As Beyonce says, “Who runs the world? Girls.” At today’s IHSAA Girls Track & Field Sectionals, it was apparent that she is right.
Athletes from ten local schools joined at Chesterton High School to compete. This was the first postseason hurdle to clear for upcoming state competitions. Many of these girls have been working toward this goal since November. For one runner, however, an injury had her sidelined early on.
Ariana Steele, LaPorte Sophomore, spent the first months of the track & field season on crutches and in air-casts as she healed from micro-fractures.
“I couldn’t even walk,” Steele said.
The process to get back into tip-top shape started with aqua jogging, and from there she was able to start running one block at a time. Little by little, she eventually built back up to a mile. It took a lot of strength and determination from Steele to get to sectionals.
“Being here is a big, big deal,” said Steele.
Not being able to run didn’t stop her from cheering her teammates on. She found that being there for her team was a way to keep her positive.
“I’ve always tried to be there for them and cheer them on, which helped me because I knew I was being positive and helping in some way,” said Steele.
Positivity and support. For many runners at the meet today, these were key. Girls cheered and encouraged each other.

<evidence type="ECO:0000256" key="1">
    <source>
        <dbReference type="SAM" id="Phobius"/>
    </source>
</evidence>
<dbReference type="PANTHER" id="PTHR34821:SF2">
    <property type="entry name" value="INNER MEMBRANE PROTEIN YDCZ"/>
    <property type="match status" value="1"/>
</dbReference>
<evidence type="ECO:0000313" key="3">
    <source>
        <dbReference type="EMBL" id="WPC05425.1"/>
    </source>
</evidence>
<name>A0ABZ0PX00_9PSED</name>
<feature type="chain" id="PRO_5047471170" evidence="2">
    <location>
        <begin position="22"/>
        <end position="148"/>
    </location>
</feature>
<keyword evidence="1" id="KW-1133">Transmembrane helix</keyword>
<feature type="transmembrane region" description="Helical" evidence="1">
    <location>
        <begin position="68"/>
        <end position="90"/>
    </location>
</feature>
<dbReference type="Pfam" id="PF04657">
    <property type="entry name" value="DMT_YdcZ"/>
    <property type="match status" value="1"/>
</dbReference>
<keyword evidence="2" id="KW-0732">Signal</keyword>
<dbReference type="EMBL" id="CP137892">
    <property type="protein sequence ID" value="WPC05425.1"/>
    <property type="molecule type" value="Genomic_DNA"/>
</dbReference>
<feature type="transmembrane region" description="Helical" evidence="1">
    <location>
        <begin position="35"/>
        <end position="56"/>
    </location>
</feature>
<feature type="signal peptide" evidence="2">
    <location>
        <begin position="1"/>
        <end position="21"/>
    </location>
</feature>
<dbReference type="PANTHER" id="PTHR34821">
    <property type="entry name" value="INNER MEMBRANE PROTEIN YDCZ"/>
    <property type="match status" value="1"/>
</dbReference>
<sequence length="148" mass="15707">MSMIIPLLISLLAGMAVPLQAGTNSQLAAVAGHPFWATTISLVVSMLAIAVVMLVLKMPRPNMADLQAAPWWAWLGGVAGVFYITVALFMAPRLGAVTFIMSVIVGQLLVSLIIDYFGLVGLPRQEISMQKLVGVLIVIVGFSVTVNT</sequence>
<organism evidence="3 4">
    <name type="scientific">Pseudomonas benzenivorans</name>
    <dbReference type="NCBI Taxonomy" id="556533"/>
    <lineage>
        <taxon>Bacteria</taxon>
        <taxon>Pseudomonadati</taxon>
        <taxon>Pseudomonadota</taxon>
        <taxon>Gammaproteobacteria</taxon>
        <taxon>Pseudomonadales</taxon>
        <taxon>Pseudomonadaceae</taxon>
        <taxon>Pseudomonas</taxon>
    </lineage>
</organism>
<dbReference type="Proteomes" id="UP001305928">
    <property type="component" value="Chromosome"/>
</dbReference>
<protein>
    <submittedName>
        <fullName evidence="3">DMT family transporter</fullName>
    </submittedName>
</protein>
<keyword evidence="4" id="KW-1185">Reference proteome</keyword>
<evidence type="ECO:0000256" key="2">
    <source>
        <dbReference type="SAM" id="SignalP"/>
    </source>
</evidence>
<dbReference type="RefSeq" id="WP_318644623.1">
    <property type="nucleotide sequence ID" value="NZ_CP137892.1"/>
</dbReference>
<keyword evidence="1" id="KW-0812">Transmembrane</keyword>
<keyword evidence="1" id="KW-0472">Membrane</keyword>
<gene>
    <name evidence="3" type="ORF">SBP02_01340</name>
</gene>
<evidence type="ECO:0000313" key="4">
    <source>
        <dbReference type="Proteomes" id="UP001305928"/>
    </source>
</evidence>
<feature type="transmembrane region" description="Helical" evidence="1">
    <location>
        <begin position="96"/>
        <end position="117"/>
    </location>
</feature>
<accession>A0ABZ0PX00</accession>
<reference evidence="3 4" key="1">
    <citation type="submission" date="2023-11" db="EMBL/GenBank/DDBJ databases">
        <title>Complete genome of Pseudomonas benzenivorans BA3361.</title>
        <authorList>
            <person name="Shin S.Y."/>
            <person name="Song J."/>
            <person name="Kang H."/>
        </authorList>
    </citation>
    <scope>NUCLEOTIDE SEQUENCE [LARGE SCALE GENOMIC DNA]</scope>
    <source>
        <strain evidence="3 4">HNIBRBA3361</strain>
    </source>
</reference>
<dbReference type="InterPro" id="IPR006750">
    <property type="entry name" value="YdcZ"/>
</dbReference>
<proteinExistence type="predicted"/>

“It’s amazing. During practice and runs we always support each other. It keeps everybody going and lets us know we’re all in this together,” said Valparaiso Junior Ava Gillina.
Support often comes in different forms. For some new coaches, they have returned to the their alma mater to give back to the track programs they were once apart of themselves.
“I originally went to Chesterton High School, and it’s been my goal to come back and coach for this program. It’s been fun to come in as a first-year coach and see these girls really start to excel as a program. They work hard, and they know what they want to accomplish. That drive is completely the same from when I was in high school to now,” said Chesterton Head Coach Lindsay Maskalick.
Some even see coaching as way to give back.
“I’m trying to share with these athletes things I didn’t have, from practice sessions to equipment. I love giving back to my community. I see being with Michigan City as a chance to try and make a change in the program,” said Ryan Jones II Assistant Coach Michigan City.
The genuine care the coaches have for their athletes was obvious at the meet. From encouraging words to high fives, they kept motivated.
“I enjoy watching the girls really work hard and seeing that hard work pay off in their races and workouts. That motivates me to keep doing what I love to do, which motivates them in turn,” said Moskalick.
Coaching even extends past the field.
“As coaches, we sometimes have to be more than coaches. Coaches and mentors; that way they know that someone at least cares because you never know… everyone is going through something,” said Jones II.
Whether support comes from a teammate or a coach, it is an important factor in succeeding. Seeing the female athletes cheer and motivate one another was inspiring. These young women are truly there for each other. Beyonce would be proud.